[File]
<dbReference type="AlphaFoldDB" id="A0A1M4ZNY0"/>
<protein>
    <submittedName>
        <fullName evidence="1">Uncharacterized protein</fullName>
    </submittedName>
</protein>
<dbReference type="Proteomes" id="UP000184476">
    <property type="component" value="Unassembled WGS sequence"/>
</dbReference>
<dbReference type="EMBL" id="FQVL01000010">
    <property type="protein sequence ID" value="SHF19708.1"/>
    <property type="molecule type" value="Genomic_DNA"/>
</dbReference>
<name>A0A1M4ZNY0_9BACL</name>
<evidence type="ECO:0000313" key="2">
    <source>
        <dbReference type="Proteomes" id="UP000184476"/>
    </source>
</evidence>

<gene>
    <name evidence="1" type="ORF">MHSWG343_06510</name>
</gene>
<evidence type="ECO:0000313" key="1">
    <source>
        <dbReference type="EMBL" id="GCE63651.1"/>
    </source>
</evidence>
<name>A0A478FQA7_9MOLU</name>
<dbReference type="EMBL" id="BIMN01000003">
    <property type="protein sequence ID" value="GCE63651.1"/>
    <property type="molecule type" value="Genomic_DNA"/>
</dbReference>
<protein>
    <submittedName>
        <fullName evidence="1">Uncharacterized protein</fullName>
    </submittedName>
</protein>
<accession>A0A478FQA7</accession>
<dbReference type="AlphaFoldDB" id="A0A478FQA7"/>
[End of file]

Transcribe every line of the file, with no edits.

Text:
<dbReference type="AlphaFoldDB" id="A0A1M4ZNY0"/>
<protein>
    <submittedName>
        <fullName evidence="1">Uncharacterized protein</fullName>
    </submittedName>
</protein>
<dbReference type="Proteomes" id="UP000184476">
    <property type="component" value="Unassembled WGS sequence"/>
</dbReference>
<dbReference type="EMBL" id="FQVL01000010">
    <property type="protein sequence ID" value="SHF19708.1"/>
    <property type="molecule type" value="Genomic_DNA"/>
</dbReference>
<name>A0A1M4ZNY0_9BACL</name>
<evidence type="ECO:0000313" key="2">
    <source>
        <dbReference type="Proteomes" id="UP000184476"/>
    </source>
</evidence>

<gene>
    <name evidence="1" type="ORF">MHSWG343_06510</name>
</gene>
<evidence type="ECO:0000313" key="1">
    <source>
        <dbReference type="EMBL" id="GCE63651.1"/>
    </source>
</evidence>
<name>A0A478FQA7_9MOLU</name>
<dbReference type="EMBL" id="BIMN01000003">
    <property type="protein sequence ID" value="GCE63651.1"/>
    <property type="molecule type" value="Genomic_DNA"/>
</dbReference>
<protein>
    <submittedName>
        <fullName evidence="1">Uncharacterized protein</fullName>
    </submittedName>
</protein>
<accession>A0A478FQA7</accession>
<dbReference type="AlphaFoldDB" id="A0A478FQA7"/>